Palladium ETF Continues Pushing Past Precious Metals Rivals
Lower interest rates and negative-yielding debt around the world are among the factors contributing to investors renewed interest in precious metals and the related exchange traded funds this year.
When the conversation on precious metals ETF is reborn, it usually drifts toward funds such as the SPDR Gold Shares (NYSE:GLD) and the iShares Silver Trust (NYSE:SLV) due to silver's correlations to gold.
This year, however, the precious metals competition, both spot prices and ETF performances, is being dominated by palladium and it's not even close.
Why It's Important
Year to date, the Aberdeen Standard Physical Palladium Shares ETF (NYSE:PALL), which is backed by physical holdings of the white metal, is higher by more than 43%. In a vacuum, that's a stellar performance, but consider the following: The year-to-date performances of GLD, SLV and PALL's stablemate, the Aberdeen Standard Physical Platinum Shares ETF (NYSE:PPLT), need to be combined to exceed PALL's 2019 returns.
To be fair, PALL is the most volatile of that quartet of precious metals ETFs, but the palladium fund is topping its rivals by wide enough margins that the extra volatility is worth it.
Additionally, a supply shortage coupled with strong demand has made palladium the most expensive precious metal, ahead of gold and even platinum.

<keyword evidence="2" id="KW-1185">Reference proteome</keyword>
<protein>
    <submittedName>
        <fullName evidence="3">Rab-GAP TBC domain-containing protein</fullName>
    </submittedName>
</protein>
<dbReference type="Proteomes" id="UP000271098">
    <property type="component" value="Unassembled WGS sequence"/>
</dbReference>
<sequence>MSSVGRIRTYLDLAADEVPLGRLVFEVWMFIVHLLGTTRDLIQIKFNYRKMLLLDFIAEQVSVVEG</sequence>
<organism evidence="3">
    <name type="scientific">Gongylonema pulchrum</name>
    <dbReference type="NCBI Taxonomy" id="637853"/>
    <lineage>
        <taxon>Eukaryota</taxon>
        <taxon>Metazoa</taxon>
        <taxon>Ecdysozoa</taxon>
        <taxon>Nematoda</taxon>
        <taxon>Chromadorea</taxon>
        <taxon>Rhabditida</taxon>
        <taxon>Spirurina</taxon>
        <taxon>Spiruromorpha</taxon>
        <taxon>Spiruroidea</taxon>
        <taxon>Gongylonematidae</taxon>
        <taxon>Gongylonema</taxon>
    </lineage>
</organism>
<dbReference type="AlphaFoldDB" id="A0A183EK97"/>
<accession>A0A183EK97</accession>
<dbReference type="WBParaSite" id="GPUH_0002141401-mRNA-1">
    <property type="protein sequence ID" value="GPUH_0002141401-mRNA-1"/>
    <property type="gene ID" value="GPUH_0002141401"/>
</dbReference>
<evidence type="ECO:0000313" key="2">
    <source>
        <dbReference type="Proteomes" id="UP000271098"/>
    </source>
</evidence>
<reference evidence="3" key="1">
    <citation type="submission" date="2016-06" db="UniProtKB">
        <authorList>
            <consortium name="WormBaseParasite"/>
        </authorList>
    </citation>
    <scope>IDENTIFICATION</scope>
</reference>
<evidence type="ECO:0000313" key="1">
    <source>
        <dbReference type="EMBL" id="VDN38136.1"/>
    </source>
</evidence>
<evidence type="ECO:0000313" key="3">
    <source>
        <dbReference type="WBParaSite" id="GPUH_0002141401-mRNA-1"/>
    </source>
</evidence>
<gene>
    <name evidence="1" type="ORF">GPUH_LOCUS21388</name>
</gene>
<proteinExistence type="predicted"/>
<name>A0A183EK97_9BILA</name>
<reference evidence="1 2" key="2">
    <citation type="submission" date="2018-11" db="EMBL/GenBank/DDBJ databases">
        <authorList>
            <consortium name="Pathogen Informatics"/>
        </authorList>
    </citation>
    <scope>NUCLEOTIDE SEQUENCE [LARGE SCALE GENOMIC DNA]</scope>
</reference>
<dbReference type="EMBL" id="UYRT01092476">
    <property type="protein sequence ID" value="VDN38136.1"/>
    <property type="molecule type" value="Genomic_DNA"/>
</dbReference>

“Usage is increasing as governments, especially China's, tighten regulations to crack down on pollution from vehicles, forcing automakers to increase the amount of precious metal they use,” according to Bloomberg. “In Europe, consumers bought fewer diesel cars, which mostly use platinum, and instead chose gasoline-powered vehicles, which use palladium, following revelations that makers of diesel cars cheated on emissions tests.”
As for what's next for PALL, perhaps it'll be inflows from late-arriving investors because even with the fund's stellar performance this year, it's trailing GLD, PPLT and SLV in terms of year-to-date inflows.
Investors have added a respectable $29.22 million to PALL this year, but that pales in comparison to the $986.23 allocated to SLV and the $6.32 billion that's flowed into GLD.
Assuming PALL finishes 2019 outperforming its aforementioned rivals, something that's likely to happen, this market the sixth year in the past seven PALL has been the top performer among the aforementioned precious metals funds.
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